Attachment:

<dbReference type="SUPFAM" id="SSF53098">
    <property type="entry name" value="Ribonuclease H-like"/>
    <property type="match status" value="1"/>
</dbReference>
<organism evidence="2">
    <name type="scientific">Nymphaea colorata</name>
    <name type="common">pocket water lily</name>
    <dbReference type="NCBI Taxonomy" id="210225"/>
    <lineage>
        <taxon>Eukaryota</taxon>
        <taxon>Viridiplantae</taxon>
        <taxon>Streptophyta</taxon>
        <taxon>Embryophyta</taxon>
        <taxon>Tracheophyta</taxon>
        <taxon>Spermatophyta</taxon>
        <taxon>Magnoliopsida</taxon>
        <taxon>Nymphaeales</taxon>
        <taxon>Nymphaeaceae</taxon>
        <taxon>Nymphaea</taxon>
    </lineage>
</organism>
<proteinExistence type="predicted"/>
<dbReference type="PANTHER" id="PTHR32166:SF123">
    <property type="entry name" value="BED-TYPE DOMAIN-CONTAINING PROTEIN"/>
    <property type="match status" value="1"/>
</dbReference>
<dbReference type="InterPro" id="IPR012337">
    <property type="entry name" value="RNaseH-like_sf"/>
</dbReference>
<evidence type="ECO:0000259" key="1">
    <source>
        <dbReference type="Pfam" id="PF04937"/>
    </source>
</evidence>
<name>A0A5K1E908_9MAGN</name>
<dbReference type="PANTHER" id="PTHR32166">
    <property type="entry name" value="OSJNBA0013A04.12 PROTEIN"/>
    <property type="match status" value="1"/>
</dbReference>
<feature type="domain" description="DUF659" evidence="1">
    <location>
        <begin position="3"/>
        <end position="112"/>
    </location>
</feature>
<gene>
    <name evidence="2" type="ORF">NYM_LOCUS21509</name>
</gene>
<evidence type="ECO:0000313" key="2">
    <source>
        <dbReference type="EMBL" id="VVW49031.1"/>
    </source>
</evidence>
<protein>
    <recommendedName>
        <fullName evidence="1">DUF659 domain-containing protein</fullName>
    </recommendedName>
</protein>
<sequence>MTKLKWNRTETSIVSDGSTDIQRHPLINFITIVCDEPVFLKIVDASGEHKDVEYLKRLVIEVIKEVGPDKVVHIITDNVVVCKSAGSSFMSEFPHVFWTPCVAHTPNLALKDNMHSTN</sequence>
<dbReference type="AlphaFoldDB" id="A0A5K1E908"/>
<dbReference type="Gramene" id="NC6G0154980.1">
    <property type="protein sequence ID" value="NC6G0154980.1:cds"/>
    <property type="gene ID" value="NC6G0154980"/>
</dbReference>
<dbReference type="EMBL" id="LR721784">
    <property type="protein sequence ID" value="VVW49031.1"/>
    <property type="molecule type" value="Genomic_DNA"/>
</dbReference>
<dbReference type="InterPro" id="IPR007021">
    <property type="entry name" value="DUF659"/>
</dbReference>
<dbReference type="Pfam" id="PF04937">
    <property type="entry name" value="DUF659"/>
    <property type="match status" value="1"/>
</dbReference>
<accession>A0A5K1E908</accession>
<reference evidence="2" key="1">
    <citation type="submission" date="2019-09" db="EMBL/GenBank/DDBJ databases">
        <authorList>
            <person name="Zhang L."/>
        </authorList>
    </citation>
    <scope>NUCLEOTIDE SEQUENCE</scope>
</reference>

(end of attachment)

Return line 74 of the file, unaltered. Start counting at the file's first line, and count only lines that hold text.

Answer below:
    <property type="match status" value="1"/>